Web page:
Active Investor

Even More Bad News for Active Managers

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Active Investor

On the heels of this story that we just published regarding the difficult times faced by active managers of large cap funds comes this piece from Reuters which states, “Stock-picking fund managers are testing their investors’ patience with some of the worst investment returns in decades.” The chart below of year-to-date net flows paints a depressing portrait for active fund managers.

Quoting Lipper data, the author (Ross Kerber) states that roughly 85% of active large-cap stock funds have lagged their benchmarks through 11/25/2014, their worst year-to-date returns in 30 years. He attributes this underperformance to “bad bets on financial shares, missed opportunities in technology stocks and too much cash on the sidelines.” Furthermore, as we pointed out in our prior article, since domestic large caps have been the top performer aside from real estate investment trusts, any style drift into foreign or small cap equities would have negatively impacted returns of actively managed large cap funds.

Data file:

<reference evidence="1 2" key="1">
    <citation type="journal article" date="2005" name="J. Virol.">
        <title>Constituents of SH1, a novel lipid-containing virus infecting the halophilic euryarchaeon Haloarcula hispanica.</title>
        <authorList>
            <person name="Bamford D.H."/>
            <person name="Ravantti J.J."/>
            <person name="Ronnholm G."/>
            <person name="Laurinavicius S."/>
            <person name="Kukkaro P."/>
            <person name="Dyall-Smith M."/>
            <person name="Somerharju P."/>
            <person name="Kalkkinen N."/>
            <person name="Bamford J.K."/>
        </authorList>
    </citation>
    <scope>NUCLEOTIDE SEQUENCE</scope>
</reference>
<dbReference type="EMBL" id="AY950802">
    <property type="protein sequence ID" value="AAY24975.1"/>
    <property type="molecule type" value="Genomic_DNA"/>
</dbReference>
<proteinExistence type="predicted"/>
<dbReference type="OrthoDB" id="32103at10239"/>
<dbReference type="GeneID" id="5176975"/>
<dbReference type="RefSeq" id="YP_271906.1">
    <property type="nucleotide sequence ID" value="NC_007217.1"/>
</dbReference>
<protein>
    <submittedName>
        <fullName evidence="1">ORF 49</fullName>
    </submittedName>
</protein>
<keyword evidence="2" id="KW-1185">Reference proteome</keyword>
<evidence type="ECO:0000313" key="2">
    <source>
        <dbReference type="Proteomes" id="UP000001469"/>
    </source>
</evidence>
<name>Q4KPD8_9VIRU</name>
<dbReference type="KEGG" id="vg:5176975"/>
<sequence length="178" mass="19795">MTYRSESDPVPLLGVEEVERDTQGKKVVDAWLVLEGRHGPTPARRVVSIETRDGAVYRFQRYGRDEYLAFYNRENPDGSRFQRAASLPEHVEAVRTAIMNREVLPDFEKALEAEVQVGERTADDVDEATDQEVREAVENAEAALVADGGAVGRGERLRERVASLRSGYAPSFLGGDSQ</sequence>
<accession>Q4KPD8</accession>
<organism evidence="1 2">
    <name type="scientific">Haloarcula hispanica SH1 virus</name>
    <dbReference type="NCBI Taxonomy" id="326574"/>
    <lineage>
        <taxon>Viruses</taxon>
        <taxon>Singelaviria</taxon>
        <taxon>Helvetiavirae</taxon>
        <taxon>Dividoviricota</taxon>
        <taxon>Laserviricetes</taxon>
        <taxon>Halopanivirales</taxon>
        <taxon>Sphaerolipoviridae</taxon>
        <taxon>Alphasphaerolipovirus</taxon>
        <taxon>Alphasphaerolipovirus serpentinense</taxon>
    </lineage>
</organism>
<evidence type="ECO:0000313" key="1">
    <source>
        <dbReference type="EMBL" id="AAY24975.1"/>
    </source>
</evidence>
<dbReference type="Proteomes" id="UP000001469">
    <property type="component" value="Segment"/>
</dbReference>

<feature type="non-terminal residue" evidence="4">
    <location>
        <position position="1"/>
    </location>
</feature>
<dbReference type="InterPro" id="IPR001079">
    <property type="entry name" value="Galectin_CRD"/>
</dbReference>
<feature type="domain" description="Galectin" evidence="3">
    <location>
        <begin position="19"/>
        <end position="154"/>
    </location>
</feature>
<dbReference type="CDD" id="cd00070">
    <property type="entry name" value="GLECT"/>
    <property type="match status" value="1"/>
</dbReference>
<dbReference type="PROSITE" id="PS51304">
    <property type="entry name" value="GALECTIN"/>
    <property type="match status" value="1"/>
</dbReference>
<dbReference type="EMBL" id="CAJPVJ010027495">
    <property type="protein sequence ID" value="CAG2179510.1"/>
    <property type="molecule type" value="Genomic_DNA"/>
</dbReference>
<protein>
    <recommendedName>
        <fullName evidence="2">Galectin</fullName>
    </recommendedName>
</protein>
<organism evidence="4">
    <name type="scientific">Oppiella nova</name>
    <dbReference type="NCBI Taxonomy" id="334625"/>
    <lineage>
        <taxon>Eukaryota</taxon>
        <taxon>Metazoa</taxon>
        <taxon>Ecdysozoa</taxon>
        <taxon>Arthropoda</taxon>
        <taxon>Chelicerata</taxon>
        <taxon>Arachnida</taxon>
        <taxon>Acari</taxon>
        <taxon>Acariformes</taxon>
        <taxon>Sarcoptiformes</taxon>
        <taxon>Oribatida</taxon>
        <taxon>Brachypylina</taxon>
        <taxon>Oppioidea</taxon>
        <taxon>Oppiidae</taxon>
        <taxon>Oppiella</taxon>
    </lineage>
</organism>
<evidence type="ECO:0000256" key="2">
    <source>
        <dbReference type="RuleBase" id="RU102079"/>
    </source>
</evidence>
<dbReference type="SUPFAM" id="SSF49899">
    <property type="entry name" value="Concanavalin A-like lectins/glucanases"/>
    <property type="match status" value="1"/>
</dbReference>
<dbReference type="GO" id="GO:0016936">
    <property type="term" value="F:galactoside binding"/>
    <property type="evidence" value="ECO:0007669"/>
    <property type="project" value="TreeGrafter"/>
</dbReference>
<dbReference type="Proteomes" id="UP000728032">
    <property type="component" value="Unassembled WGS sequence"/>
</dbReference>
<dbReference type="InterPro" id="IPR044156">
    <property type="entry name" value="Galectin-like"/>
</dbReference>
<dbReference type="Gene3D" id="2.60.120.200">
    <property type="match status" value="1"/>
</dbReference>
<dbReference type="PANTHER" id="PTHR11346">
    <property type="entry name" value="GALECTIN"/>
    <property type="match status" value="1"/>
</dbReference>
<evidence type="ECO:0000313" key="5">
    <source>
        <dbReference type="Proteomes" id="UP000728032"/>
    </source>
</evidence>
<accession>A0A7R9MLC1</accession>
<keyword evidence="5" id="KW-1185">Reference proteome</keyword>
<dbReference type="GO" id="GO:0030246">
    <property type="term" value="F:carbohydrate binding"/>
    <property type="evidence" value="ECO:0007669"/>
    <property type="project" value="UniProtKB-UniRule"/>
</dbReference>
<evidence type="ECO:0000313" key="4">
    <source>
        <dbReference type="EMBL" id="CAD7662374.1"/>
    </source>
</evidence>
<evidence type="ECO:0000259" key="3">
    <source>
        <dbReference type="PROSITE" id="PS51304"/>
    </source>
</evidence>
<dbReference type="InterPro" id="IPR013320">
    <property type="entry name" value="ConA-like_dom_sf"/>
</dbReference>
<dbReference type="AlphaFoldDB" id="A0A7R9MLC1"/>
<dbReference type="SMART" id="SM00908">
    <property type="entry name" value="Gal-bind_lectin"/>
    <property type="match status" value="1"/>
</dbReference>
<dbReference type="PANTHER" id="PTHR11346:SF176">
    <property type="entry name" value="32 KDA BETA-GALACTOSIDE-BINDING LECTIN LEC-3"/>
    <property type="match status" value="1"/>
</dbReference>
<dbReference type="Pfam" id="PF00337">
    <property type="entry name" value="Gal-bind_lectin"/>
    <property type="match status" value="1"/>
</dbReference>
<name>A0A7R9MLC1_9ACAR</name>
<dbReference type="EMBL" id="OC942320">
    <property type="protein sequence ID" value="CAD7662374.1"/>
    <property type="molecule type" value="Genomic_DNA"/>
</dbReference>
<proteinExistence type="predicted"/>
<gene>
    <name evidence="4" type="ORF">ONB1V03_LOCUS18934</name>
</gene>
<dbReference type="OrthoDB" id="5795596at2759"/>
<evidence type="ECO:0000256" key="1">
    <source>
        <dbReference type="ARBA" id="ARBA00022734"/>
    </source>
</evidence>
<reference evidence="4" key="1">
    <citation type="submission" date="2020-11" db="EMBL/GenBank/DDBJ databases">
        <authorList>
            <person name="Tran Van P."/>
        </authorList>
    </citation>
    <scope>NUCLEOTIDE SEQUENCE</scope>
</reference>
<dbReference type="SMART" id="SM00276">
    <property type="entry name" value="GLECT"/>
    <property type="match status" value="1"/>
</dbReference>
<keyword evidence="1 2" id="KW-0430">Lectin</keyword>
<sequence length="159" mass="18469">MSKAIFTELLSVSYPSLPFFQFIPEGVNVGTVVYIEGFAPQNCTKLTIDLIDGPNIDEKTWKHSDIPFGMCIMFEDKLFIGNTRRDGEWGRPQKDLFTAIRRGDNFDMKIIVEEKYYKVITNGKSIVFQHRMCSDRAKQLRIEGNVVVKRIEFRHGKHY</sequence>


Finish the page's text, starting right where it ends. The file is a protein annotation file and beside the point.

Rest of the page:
One part of the article that struck a chord with us was the statement from a California wealth adviser that moving $130 million from active large cap funds into passive funds would save his clients about $650,000 in fees per year. This equates to $650,000 of lower revenues for the fund companies, and as this process gets repeated many times over, we are talking about a tectonic shift in the investment industry. Unfortunately, this same adviser said his firm would continue to use active funds for small-cap investing, but as we pointed out in this article, indexing works just as well in the less widely followed asset classes beyond domestic large cap stocks.

One fund mentioned by Kerber with an unusually high cash balance is the Yacktman Fund (YACKX) which now has 17% in cash. One of its managers, Jason Subotky explained this by saying, “Our goal is never to capture every last drop of a roaring bull market.” As of 11/25/2014, YACKX was up 10.2% year-to-date compared to 14% for the S&P 500 Index.

Subotky’s statement reflects one of the commonly proffered claims of active management that it protects investors in bear markets. However, as Kerber pointed out, in the drop of 2008, when the S&P 500 Index lost 27%, more than half of the active large cap stock funds had declines that were greater than those of their benchmarks. This myth was also busted by S&P Dow Jones Indices in their 12/31/2011 SPIVA Report which stated, “In the two true bear markets the SPIVA scorecard has tracked over the last decade, most active equity managers failed to beat their benchmarks.”

We at Index Fund Advisors will continue to follow this story. As we have previously noted, we now have ample evidence that we have reached a tipping point in the migration from active to passive. If you would like to learn more about the benefits of a purely passive investment strategy, please give us a call at 888-643-3133.